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Design with Legacy Ecologies

“Conserving the Common Ground: Landscape Ethics and the Art of Observation� | Rick Darke, p. 9

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Conway School of Landscape Design Graduate Program in Sustainable Landscape Planning & Design


Conway School of Landscape Design Graduate Program in Sustainable Landscape Planning & Design

The mission of the Conway School of Landscape

Facts in Brief Founded in 1972 Graduate Program in Sustainable Landscape Planning & Design Ten months (September through June) of applied study in an integrated format. Core instruction relates directly to term-long projects.

Emphasis. Ecologically and socially

sustainable design of the land, integrated communication skills, individual educational goals, learning through real projects with real clients.

Size. 18–19 graduate students. Core Faculty. Seasoned professionals,

trained in landscape architecture, planning, architecture, permaculture, and regenerative design. Master teachers, adjuncts and over 50 guest speakers each year bring additional depth.

Degree Granted. Master of Arts

Design is to explore, develop, practice, and teach design of the land that is ecologically and socially sustainable. The intention is to: ■■ provide graduates with the basic knowledge and skills necessary to practice planning, design, and management of the land that respects nature as well as humanity ■■ develop ecological awareness, understanding, respect, and accommodation in our students and project clients ■■ produce projects that fit human use to natural conditions. The school’s mission guides decision-making at every level: who is hired, what projects are undertaken, how courses are structured, and what offices and sites are visited on field trips. While the program is thoroughly based on ecological knowledge and practices, Conway’s educational focus is on design of the land rather than environmental science.

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Winter 2010

School News.. . . . . . . . . . . . . . . . . . . . . . . . . . . . . . . . . . . . . . . . . . . . . . . . 2 David Bird International Service Fellowship.. . . . . . . . . . . . . . . . . . . . 3

in Landscape Design, authorized by the Massachusetts Board of Higher Education.

Celebrations of Conway’s Fortieth Anniversary.. . . . . . . . . . . . . . . . . . 4

Accreditation. New England

Upcoming Publication.. . . . . . . . . . . . . . . . . . . . . . . . . . . . . . . . . . . . . . . . 6

Association of Schools and Colleges, Inc.

Location. Scenic western Massachusetts near the academic, cultural, and natural resources of the Five Colleges and the Connecticut River Valley. One hour from Bradley International Airport, Hartford, Connecticut.

Campus. 34.5 acres of wooded hilltop located one-half mile east of Conway town center.

Facility. 5,600 square feet with four

wood stoves and passive solar design, spacious design studios with individual drafting stations, library, classroom, design/print area, and kitchen. The Conway School of Landscape Design, Inc., a Massachusetts nonprofit corporation organized under Chapter 180 of the General Laws, is a training school of landscape design and land use planning. As an equal opportunity institution, we do not discriminate on the basis of race, color, national or ethnic origin, age, gender, sexual orientation, religion, marital or veteran status in the administration of educational, admissions, employment, or loan policies, or in any other schooladministered program.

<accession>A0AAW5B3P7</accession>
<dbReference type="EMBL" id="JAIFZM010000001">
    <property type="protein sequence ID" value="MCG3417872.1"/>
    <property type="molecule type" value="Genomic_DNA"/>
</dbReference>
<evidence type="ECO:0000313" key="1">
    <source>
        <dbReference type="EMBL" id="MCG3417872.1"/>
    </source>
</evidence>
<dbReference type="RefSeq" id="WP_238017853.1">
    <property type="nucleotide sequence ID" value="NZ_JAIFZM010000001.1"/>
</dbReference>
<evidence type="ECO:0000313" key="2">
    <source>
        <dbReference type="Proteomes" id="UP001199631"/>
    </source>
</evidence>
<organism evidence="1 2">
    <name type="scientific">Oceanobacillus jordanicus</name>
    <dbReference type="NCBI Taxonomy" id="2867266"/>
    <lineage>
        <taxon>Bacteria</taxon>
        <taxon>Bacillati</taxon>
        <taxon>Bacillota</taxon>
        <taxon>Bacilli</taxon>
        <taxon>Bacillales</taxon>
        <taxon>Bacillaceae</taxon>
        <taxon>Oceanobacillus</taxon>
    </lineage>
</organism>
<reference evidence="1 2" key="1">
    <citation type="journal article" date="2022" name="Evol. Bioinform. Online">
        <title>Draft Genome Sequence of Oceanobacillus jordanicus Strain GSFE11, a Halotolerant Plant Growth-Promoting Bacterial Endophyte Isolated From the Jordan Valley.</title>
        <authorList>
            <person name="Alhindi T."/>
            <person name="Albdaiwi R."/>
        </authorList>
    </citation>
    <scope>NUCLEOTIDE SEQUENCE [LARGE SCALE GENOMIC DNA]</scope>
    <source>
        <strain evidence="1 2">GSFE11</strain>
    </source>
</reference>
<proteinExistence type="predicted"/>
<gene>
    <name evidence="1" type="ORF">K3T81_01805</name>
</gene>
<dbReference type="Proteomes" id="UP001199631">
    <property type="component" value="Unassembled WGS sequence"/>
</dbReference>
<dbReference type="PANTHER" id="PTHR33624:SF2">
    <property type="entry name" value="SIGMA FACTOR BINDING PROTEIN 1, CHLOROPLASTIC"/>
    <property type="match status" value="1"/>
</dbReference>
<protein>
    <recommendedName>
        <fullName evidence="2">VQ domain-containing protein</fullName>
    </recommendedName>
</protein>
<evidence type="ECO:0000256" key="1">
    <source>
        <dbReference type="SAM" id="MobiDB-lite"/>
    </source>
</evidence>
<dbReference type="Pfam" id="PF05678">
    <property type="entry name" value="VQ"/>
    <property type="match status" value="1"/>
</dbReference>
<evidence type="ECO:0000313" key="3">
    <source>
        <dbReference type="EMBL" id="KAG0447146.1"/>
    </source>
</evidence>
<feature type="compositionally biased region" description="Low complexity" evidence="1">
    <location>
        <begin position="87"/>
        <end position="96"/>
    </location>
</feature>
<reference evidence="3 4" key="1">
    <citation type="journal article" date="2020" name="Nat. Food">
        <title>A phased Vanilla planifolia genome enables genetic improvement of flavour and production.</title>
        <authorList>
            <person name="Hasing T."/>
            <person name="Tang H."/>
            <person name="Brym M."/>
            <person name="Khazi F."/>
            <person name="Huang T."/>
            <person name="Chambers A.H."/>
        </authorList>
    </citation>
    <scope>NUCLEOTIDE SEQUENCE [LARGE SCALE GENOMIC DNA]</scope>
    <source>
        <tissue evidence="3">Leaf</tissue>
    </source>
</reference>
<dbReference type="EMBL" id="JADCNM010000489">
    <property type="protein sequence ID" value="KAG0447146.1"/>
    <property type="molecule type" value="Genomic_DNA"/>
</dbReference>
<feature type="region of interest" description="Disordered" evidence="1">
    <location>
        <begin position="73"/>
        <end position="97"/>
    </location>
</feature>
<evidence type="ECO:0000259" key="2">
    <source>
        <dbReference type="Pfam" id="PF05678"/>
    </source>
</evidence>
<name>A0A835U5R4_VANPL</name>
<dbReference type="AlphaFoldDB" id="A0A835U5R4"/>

Cover photograph: Rick Darke (used with permission), “Conserving the Common Ground: Landscape Ethics and the Art of Observation,” p. 9

Career Resources.. . . . . . . . . . . . . . . . . . . . . . . . . . . . . . . . . . . . . . . . . . . . 5

Where Are They Now: An Alum’s Story. . . . . . . . . . . . . . . . . . . . . . . . . . 7 by Gove DePuy ’02

Report from Recipient of 2008 Cudnohufsky/Walker Fellowship. . . 8 by Kathleen McCormick ’08

Observing, Inquiring, Reinventing: Highlights from Graduation 2009. . . . . . . . . . . . . . . . . . . . . . . . . . . . . . 9 Exploring the Edges of Planning and Design: Research by Conway Students.. . . . . . . . . . . . . . . . . . . . . . . . . . . . . . . 16 Answering Tough Questions: Students’ Projects 2008–2009.. . . . . »»Design Lessons: Designing with the Deaf.. . . . . . . . . . . . . . . . . . . . »»A Thousand-Resident Condo Complex in Western Massachusetts.. . . . . . . . . . . . . . . . . . . . . . . . . . . . . . . . . . »»Green Burial at Mount Auburn Cemetery. . . . . . . . . . . . . . . . . . . . . »»Making Walden Safe and Sustainable. . . . . . . . . . . . . . . . . . . . . . . . »»Other Community Projects.. . . . . . . . . . . . . . . . . . . . . . . . . . . . . . . . .

19 21 22 24 26 28

News from Alums.. . . . . . . . . . . . . . . . . . . . . . . . . . . . . . . . . . . . . . . . . . . 29 Annual Report. . . . . . . . . . . . . . . . . . . . . . . . . . . . . . . . . . . . . . . . . . . . . . 41 Letter from Chair.. . . . . . . . . . . . . . . . . . . . . . . . . . . . . . . . . . . . . . . . . . IBC


From the Director STAFF Faculty

Continuity and Change

Paul Cawood Hellmund Ken Byrne Humanities/Core Faculty

Kim Erslev Landscape Design & Graphics/Core Faculty

Jono Neiger Regenerative Design/ Core Faculty

Mollie Babize Planning Adjunct (Winter term)

Reid Bertone-Johnson Digital Design Adjunct